CBCP rose from the ashes of war
February 3 to March 3, 1945 for my lola (Teopista), my father (then a teenager), his siblings, and other Manila residents weren30 days of horror and terror. Considered one of the deadliest tragedy in Philippine history, the Battle of Manila left behind massive hunger, joblessness, homelessness, about 100,000 lifeless bodies, and hundreds of thousands wounded in both body and spirit.
Once blossoming with bright streetlights and loud sounds of music, the metropolis turned into a ghost town of demolished infrastructures and shattered buildings. After the month-long battle, those left standing saw only in the horizon the vast field of graves decorated with white crosses of the dead. Sporadic fighting continued until the very day of Japan’s formal surrender in September 1945.
I read a summary of the Japanese war crimes during World War II in Baron Edward Russell’s book The Knights of Bushido. It says, “The noble principles of the Empire of Japan were perverted by the military into a systematic campaign of torture, murder, starvation, rape, and destruction.”
And where was the Catholic Church? The Apostolic Delegate, Most Rev. Guglielmo Piani, SDB, went around and saw for himself the ugly face of the worst urban fighting in the entire Pacific that made Gen. Dwight Eisenhower (1890-1969) lament, “This is the worst destruction I have ever seen,” with the exception of Warsaw, Poland.
For one solid month, all that Manila residents heard were bomb explosions, gunfire, , and other sounds of devastation. Even as the battle in the city was raging, on February 15, 1945, Bishop Piani, SDB, took the initiative to create and organize the Catholic Bishops’ Conference of the Philippines (CBCP), originally named the Catholic Welfare Organization (CWO).
Manila auxiliary Bishop César María Guerrero was there, with Archbishop Gabriel Reyes of Cebu, Bishops Alfredo Verzosa of Lipa, Mariano Madriaga of Lingayen, Constancio Jurgens of Tuguegarao, Santiago Sancho of Nueva Segovia, and others. Not to forget, there was Fr. John Hurley, SJ, a.k.a. “Father Mercy,” who was audacious enough to face and resist all Japanese attempts to confiscate the Ateneo de Manila University property.
The group visited the internment camp at the University of Santo Tomas, scouted the place, and saw a ridiculously small space. They told themselves: Well, we could transform that ridiculously small space into a temporary makeshift CWO office. There they asked themselves the big question: How do we show the beautiful Face of God before a hopeless population?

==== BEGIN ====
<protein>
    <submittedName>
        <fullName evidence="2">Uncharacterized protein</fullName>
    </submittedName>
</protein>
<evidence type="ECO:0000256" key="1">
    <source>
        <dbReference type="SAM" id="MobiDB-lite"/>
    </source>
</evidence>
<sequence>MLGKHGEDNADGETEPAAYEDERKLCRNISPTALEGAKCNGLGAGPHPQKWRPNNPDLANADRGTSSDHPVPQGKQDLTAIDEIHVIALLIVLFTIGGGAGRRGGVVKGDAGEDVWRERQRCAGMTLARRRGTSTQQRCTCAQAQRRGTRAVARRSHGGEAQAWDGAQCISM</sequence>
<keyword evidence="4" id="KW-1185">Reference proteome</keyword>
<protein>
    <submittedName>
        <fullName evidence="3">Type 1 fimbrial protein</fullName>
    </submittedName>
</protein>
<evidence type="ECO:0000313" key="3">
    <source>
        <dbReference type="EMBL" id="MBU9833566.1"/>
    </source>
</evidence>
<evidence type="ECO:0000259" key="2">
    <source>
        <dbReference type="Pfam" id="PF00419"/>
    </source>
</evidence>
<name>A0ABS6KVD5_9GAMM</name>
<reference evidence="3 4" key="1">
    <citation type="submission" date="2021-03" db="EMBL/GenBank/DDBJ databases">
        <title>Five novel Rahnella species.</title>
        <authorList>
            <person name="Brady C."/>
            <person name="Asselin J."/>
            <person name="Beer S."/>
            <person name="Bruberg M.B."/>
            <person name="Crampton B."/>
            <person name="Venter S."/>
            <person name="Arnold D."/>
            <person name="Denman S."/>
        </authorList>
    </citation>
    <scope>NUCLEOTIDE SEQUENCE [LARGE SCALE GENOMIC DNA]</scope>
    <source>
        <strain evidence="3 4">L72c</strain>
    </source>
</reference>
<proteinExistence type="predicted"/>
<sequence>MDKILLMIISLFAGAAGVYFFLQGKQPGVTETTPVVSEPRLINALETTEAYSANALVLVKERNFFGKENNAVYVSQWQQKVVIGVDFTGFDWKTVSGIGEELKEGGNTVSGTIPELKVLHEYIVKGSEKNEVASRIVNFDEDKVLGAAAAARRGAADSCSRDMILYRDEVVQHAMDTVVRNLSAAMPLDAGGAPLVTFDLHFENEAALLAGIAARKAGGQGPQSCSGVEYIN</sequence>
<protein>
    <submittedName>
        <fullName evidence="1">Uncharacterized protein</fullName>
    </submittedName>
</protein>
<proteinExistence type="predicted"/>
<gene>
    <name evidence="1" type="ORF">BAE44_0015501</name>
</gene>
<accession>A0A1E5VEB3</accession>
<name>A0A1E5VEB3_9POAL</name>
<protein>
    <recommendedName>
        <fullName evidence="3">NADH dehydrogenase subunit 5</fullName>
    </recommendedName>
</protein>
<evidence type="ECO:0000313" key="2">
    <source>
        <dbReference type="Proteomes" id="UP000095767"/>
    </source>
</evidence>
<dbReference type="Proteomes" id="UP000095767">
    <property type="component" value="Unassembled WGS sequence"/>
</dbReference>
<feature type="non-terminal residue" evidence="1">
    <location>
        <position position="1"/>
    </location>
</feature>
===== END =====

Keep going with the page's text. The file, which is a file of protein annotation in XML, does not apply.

There, in coordination with Bishop Piani, SDB, the bishops, some diocesan and religious priests, and a number of laymen and women of brave hearts met, organized themselves, and created a plan of doable actions. Even if others lacked the firm resolve to continue doing what was right under certain conditions of adversity, these courageous volunteers didn’t even blink, much less waver, against the wall of whopping stumbling blocks.
Seeing the need for a coordinated effort, Bishop Piani, SDB, and our bishops presented the services of the newly formed CWO to US General Douglas MacArthur, who then was mobilizing all possible human resources and material assistance to aid the suffering Filipinos. “Father Mercy” was put in charge of the relief work, assisted by certain clergy, religious sisters, and proactive lay volunteers.
Within a few months of synchronized work, the CWO had distributed food, medicine, clothing, and other relief goods valued at one million pesos that time, sheltered around 10,000 half-naked and starving refugees, and assisted thousands of Allied prisoners in the internment camps in and around Manila.
Action, without neglecting the soulful reflection and without falling into the temptation of relying too much on oneself, leads to God. Pastoral PRAXIS, when intimately offered to God Almighty, is divine. The bishops, hand in hand with the civil authorities and the laity, achieved the unachievable. Ora et labora!
Our bishops knew they had to assume the sanctifying, teaching, and governing authority of Christi in good times and bad times, and that their social ministry as shepherds, particularly to the victims of war, was a constitutive dimension of the mission of evangelization (as prophets) entrusted to them.
Jose Mario Bautista Maximiano (facebook.com/josemario.maximiano) is the author of MDXXI: 500 YEARS ROMAN CATHOLIC (Claretian, 2020) and THE CHURCH CAN HANDLE THE TRUTH (Claretian, 2017).